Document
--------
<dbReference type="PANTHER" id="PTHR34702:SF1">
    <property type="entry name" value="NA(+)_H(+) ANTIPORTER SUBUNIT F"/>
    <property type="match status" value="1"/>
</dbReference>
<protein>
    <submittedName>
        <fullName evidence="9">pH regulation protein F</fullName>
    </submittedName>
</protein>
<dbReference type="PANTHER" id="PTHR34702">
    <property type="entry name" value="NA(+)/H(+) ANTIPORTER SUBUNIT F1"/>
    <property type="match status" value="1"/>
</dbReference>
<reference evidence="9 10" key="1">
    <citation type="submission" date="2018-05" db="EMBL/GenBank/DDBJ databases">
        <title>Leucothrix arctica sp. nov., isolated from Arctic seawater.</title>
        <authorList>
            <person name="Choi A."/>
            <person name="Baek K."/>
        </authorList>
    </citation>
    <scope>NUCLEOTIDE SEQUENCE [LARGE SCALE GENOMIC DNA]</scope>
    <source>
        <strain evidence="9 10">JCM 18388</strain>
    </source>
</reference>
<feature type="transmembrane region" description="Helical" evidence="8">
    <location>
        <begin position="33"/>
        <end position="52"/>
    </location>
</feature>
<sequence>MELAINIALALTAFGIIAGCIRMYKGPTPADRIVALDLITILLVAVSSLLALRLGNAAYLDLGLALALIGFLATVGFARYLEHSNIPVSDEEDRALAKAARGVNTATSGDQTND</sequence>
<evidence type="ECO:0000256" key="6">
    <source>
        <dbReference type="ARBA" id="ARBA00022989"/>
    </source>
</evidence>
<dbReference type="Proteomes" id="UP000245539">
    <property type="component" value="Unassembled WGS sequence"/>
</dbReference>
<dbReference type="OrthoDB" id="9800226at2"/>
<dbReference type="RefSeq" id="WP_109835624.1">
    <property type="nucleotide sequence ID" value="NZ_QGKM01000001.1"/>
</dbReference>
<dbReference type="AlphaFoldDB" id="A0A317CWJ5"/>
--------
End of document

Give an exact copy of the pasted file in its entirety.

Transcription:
<dbReference type="PANTHER" id="PTHR34702:SF1">
    <property type="entry name" value="NA(+)_H(+) ANTIPORTER SUBUNIT F"/>
    <property type="match status" value="1"/>
</dbReference>
<protein>
    <submittedName>
        <fullName evidence="9">pH regulation protein F</fullName>
    </submittedName>
</protein>
<dbReference type="PANTHER" id="PTHR34702">
    <property type="entry name" value="NA(+)/H(+) ANTIPORTER SUBUNIT F1"/>
    <property type="match status" value="1"/>
</dbReference>
<reference evidence="9 10" key="1">
    <citation type="submission" date="2018-05" db="EMBL/GenBank/DDBJ databases">
        <title>Leucothrix arctica sp. nov., isolated from Arctic seawater.</title>
        <authorList>
            <person name="Choi A."/>
            <person name="Baek K."/>
        </authorList>
    </citation>
    <scope>NUCLEOTIDE SEQUENCE [LARGE SCALE GENOMIC DNA]</scope>
    <source>
        <strain evidence="9 10">JCM 18388</strain>
    </source>
</reference>
<feature type="transmembrane region" description="Helical" evidence="8">
    <location>
        <begin position="33"/>
        <end position="52"/>
    </location>
</feature>
<sequence>MELAINIALALTAFGIIAGCIRMYKGPTPADRIVALDLITILLVAVSSLLALRLGNAAYLDLGLALALIGFLATVGFARYLEHSNIPVSDEEDRALAKAARGVNTATSGDQTND</sequence>
<evidence type="ECO:0000256" key="6">
    <source>
        <dbReference type="ARBA" id="ARBA00022989"/>
    </source>
</evidence>
<dbReference type="Proteomes" id="UP000245539">
    <property type="component" value="Unassembled WGS sequence"/>
</dbReference>
<dbReference type="OrthoDB" id="9800226at2"/>
<dbReference type="RefSeq" id="WP_109835624.1">
    <property type="nucleotide sequence ID" value="NZ_QGKM01000001.1"/>
</dbReference>
<dbReference type="AlphaFoldDB" id="A0A317CWJ5"/>